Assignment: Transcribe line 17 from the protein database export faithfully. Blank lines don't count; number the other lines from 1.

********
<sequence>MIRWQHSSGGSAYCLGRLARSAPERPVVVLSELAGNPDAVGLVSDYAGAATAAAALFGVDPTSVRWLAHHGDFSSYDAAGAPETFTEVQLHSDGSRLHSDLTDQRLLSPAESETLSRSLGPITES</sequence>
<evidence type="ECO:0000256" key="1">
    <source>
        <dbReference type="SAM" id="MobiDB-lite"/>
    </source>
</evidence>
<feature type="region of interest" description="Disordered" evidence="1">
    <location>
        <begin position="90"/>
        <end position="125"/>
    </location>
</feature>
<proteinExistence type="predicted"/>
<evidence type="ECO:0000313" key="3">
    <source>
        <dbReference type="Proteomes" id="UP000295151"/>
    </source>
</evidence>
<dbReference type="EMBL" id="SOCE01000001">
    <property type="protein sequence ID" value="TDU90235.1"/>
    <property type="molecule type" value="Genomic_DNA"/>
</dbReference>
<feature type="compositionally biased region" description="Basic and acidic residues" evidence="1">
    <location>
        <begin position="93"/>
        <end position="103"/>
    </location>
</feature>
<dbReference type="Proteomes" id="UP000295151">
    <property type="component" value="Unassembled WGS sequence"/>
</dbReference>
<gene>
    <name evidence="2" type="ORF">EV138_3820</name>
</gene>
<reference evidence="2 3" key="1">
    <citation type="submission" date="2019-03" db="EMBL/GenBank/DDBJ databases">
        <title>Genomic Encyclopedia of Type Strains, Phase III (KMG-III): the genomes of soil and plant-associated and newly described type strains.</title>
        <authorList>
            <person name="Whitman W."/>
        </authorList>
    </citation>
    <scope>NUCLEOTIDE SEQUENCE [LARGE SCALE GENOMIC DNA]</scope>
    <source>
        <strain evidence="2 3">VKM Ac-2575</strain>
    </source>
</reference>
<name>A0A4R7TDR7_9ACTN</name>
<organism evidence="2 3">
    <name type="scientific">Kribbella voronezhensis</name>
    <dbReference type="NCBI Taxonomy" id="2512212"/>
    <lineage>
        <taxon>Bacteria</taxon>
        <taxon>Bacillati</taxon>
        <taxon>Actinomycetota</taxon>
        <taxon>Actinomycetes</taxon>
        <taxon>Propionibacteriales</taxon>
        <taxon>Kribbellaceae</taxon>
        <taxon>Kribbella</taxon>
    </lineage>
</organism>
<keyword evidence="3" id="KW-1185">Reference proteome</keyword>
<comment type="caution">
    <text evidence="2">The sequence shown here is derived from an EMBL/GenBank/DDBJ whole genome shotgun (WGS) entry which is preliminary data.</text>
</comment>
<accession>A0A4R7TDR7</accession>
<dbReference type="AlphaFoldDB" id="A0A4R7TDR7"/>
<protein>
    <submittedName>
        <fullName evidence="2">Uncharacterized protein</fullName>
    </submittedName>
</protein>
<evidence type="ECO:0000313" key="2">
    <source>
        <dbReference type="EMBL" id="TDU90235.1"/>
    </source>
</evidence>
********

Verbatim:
    </source>